Dayuan (Ferghana)

Countries described in Zhang Qian's report. Visited countries are highlighted in blue.

Zhang Qian starts with a report on the first country he visited (after his captivity among the Xiongnu), Dayuan, in Ferghana, west of the Tarim Basin. They are considered by him as sophisticated urban dwellers, on the same footing as the Parthian and the Bactrians. The name Dayuan (meaning Great Yuan), may be a transliteration of the word Yona used to designate Greeks, who occupied the region from the 4th to the 2nd century BCE.

"Dayuan lies southwest of the territory of the Xiongnu, some 10,000 li (5,000 kilometers) directly west of China. The people are settled on the land, plowing the fields and growing rice and wheat. They also make wine out of grapes. The people live in houses in fortified cities, there being some seventy or more cities of various sizes in the region. The population numbers several hundred thousand" (Shiji, 123, Zhang Qian quote, trans. Burton Watson).

Yuezhi (Tocharians?)

After obtaining the help of the king of Dayuan, Zhang Qian went southwest to the territory of the Yuezhi, with whom he was supposed to obtain a military alliance against the Xiongnu.

"The Great Yuezhi live some 2,000 or 3,000 li (1,000 or 1,500 kilometers) west of Dayuan, north of the Gui (Oxus) river. They are bordered to the south by Daxia (Bactria), on the west by Anxi, and on the north by Kangju (康居). They are a nation of nomads, moving place to place with their herds and their customs are like those of the Xiongnu. They have some 100,000 or 200,000 archer warriors." (adapted from Shiji, 123, Zhang Qian quote, trans. Burton Watson).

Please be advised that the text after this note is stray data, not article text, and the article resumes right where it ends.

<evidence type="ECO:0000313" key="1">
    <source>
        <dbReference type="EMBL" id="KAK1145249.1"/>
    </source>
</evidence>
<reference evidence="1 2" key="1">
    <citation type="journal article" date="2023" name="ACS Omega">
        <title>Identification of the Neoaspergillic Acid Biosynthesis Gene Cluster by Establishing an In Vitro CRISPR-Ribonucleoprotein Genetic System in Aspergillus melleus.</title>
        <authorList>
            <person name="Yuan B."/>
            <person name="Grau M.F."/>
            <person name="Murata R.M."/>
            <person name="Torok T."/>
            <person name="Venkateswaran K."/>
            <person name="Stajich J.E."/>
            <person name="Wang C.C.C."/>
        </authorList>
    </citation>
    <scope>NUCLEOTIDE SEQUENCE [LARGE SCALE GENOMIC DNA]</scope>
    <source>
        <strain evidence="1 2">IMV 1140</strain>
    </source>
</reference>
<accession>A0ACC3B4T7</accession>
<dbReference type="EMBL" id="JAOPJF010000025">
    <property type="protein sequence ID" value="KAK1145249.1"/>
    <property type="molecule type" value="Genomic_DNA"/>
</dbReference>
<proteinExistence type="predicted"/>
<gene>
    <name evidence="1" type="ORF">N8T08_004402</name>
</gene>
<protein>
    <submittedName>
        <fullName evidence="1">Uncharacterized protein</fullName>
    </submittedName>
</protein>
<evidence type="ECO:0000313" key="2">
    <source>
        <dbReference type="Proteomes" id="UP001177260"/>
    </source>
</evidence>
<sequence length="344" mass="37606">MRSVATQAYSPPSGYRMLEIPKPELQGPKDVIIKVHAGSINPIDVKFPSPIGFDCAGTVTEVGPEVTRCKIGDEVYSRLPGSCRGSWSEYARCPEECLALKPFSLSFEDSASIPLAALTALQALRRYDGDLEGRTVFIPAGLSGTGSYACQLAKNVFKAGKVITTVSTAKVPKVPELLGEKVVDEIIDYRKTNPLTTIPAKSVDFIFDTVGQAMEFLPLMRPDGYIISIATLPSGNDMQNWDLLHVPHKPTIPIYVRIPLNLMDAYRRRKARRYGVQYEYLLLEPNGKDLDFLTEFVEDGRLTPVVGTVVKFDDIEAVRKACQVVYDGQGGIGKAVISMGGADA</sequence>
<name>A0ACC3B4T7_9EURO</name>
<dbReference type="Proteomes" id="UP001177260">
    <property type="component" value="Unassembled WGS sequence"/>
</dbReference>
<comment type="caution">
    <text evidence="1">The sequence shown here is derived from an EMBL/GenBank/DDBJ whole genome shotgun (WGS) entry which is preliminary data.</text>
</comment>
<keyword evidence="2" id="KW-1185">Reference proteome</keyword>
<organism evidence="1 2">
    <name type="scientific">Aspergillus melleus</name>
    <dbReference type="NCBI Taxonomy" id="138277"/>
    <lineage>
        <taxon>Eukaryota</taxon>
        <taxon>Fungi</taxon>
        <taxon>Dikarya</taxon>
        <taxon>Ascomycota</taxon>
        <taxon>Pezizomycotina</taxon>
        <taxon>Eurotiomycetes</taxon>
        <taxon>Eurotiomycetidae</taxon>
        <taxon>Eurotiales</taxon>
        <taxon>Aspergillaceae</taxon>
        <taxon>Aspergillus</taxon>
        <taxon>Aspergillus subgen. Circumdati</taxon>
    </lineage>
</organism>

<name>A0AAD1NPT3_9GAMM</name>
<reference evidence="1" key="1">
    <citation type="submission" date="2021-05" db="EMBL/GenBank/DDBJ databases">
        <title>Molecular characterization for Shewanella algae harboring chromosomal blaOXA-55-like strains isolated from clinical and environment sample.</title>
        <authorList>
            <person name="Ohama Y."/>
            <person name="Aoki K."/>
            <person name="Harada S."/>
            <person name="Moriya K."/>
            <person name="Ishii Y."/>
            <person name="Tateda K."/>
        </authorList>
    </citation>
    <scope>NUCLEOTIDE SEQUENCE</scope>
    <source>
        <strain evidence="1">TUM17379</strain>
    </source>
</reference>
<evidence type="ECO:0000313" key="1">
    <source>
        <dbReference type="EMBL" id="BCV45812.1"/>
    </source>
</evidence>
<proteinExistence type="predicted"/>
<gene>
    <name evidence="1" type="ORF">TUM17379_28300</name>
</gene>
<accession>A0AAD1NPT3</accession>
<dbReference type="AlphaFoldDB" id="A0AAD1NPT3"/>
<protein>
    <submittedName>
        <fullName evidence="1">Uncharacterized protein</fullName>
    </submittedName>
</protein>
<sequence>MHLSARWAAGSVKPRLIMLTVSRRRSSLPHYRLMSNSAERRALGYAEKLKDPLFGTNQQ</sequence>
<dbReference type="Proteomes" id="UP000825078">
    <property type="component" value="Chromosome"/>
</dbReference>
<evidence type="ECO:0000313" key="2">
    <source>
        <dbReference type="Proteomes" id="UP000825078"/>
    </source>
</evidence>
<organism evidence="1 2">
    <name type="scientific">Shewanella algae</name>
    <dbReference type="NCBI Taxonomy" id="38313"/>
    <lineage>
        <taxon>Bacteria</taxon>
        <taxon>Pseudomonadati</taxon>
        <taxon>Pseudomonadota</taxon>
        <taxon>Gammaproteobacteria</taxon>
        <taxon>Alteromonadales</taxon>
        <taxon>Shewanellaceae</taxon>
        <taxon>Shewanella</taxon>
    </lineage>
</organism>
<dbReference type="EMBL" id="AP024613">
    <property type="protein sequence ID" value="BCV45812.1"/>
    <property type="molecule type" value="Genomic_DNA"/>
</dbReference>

Zhang Qian also describes the origins of the Yuezhi, explaining they came from the eastern part of the Tarim Basin, a momentous explanation which has encouraged historians to connect them to the Caucasoid mummies, as well as to the Indo-European-speaking Tocharians that have been identified from precisely the same area:

"The Yuezhi originally lived in the area between the Qilian or Heavenly Mountains (Tian Shan) and Dunhuang, but after they were defeated by the Xiongnu they moved far away to the west, beyond Dayuan (Ferghana), where they attacked the people of Daxia (Bactria) and set up the court of their king on the northern bank of the Gui (Oxus) river." (Shiji, 123, Zhang Qian quote, trans. Burton Watson).

A smaller group of Yuezhi, the "Little Yuezhi", were not able to follow the exodus and reportedly found refuge among the "Qiang barbarians".

Daxia (Bactria)

Zhang Qian probably witnessed the last period of the Greco-Bactrian Kingdom, as it was being subjugated by the nomadic Yuezhi. Only small powerless chiefs remained, who were apparently vassals to the Yuezhi horde. Their civilization was urban, almost identical to the civilizations of Anxi and Dayuan, and the population was numerous.